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Columnist calls UK press ‘worst in the west’

Hyperbole is a useful tool for columnists so perhaps Polly Toynbee’s assertion today that the British press is the “worst in the west” should be left to rest. Perhaps, it is best to celebrate the variety of voices in the pages of the Guardian, including Max Hastings who she castigates for an article in the Daily Mail, John Pilger and Harriet Harman as well as Toynbee, and pass on.

Yet there is something about the venom with which Toynbee writes that does need comment. Here is her final paragraph:

What is so squalid about these newspapers is their use of figleaf sermons to cover their real business, done with corrupting chequebook, threat, intimidation, invasion of privacy, paparazzi aggression and vicious cruelty. Labour should use this disgrace to reign in chequebook tell-all by public servants, from those at the top such as Christopher Meyer to those at the bottom such as these sailors. It’s time to look again at privacy legislation, a quid pro quo for the Freedom of Information Act the press abuses with petty assaults on government. The media is in danger of making government by any party impossible.

Without examples she accuses the press of abusing the Freedom of Information Act and suggests tougher privacy laws. The Government — present and future — would love that. It is in line with her recurring theme in recent months that the media is being unkind to the Blair ministry.

And she singles out from among those civil servants, ministers and military officers who have been criticised for writing too soon after the event, Christopher Meyer, our former ambassador in Washington who wrote DC Confidential.

Why is he the one person named if it is not because he is now chairman of the Press Complaints Commission, the print media’s self-regulatory body? Possibly some explanation has been edited out.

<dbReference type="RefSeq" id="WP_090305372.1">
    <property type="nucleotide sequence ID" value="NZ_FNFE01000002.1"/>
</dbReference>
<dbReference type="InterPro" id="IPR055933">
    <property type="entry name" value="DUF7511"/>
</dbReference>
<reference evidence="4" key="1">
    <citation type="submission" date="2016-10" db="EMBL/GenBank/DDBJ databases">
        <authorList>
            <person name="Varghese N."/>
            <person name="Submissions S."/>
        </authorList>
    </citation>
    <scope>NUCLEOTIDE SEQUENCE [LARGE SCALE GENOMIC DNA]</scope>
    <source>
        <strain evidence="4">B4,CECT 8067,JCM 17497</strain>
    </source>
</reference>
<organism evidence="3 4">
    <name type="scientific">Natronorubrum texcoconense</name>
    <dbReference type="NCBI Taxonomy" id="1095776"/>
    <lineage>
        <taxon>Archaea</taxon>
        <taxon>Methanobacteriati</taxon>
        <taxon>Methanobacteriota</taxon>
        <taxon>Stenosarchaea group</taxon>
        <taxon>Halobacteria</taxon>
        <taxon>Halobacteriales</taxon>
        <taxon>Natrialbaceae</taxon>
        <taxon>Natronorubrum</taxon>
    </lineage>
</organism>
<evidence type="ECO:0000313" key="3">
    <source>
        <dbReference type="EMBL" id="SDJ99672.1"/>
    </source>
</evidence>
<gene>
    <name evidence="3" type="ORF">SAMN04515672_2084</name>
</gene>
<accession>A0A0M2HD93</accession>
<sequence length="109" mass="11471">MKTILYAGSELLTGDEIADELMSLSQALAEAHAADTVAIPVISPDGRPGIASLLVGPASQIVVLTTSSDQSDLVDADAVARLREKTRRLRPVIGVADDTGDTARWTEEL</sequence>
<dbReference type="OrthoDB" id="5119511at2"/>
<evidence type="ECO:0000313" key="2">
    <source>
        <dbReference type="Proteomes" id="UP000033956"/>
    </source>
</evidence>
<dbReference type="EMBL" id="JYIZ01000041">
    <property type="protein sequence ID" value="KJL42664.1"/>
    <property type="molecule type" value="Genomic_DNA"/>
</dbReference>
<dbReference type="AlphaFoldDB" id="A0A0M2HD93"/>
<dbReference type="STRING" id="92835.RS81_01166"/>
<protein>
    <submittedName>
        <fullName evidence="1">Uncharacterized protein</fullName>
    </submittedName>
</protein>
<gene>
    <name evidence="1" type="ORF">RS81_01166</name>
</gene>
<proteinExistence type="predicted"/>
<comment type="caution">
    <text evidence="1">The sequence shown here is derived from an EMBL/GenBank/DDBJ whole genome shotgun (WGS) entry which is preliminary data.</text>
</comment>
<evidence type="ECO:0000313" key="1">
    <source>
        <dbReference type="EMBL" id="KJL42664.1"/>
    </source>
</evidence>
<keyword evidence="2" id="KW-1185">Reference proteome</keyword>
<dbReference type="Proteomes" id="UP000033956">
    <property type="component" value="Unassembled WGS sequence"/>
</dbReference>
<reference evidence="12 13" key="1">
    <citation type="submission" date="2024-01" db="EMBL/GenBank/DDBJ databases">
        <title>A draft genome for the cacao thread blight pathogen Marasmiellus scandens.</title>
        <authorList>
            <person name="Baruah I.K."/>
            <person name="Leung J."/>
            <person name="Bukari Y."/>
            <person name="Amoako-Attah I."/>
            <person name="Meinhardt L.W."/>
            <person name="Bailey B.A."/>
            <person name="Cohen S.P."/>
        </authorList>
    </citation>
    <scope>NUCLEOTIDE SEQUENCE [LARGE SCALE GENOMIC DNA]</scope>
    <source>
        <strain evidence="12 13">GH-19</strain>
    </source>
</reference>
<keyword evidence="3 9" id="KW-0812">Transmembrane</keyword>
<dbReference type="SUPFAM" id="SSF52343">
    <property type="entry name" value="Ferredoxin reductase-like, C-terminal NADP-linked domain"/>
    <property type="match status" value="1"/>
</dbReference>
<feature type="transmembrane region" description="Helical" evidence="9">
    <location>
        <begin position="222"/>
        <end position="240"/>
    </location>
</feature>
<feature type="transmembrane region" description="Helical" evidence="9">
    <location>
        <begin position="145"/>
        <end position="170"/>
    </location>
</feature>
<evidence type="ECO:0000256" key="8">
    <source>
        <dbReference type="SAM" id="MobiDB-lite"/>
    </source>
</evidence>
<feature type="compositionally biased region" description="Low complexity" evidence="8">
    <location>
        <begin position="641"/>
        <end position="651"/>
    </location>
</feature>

As for the claim that we have the worst press in the west, it is a sweeping statement. There are probably no reasonable criteria on which it would be possible to draw up a table of countries with the best and worst press.

British newspapers are highly competitive because of the predominance of a powerful London-based national press. This commercial pressure does lead to unseemly behaviour. Toynbee is right to point out the hypocrisy of papers that failed in their bids to interview sailors and marines held in Iran and then attacked the government for allowing the interviews.

Few other countries have a similarly dominant national press. The idea of a national press is scarcely known in the US and in France the two biggest selling nationals, Le Figero and Le Monde, together are outsold by Ouest-France, based in Rennes.

Our system results in some nasty battles over stories but it also provides the competitive environment in which government is held to account. And yes, the FoI Act is one of the very valuable tools for which we can praise the present Government (provided it gives up the plan to restrict its use).

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  1. Kristine says

    I tend to favour this argument, by Norwegian Oxford professor Stein Ringen:

    “Compared to anywhere else in Europe and beyond, it [British press] is informative, lively, varied and pluralistic, entertaining and often funny, politically vibrant – and it is independent, critical, irreverent and, thank God, intrusive. It does its job… No one who has been outside of Britain and seen the tedious and inept press most democracies are burdened with would, in their right mind, want that instead of what we have. ”

    (From this article: http://www.bjr.org.uk/data/2003/no3_ringen_printable.htm , British Journalism Review 2003)

  2. Nigel Barlow says

    When I opened the Guardian this morning and saw the headline on Polly’s article I was amazed.She makes very valid points about the scramble for the sailor’s story.

    I think that the hypocracy of the Mail and the Express in trying to buy these stories is quite appalling.

    However where I disagree with Polly is that the route cause was a bad decision by the MOD in letting the sailors sell the stories in the first place.

    Where Polly goes wrong is then to use this as a tirade against the British Press in general.Whatever we may think about our press,it is still free and democratic and as you quite rightly point out it holds the government to account.

  3. Best of the journalism blogs says

    11.40am: The Armenian journalist, Gina Khachatryan, is on the Air Malta plane bound for Valletta at the beginning of her unwanted journey back to Armenia. (See Protests over Armenian journalist’s d… Columnist calls UK press ‘worst in the west’ Hyperbole is a useful tool for columnists so perhaps Polly Toynbee’s assertion today that the British press is the “worst in the west” should be left to rest. Perhaps, it is best to celebrate the v…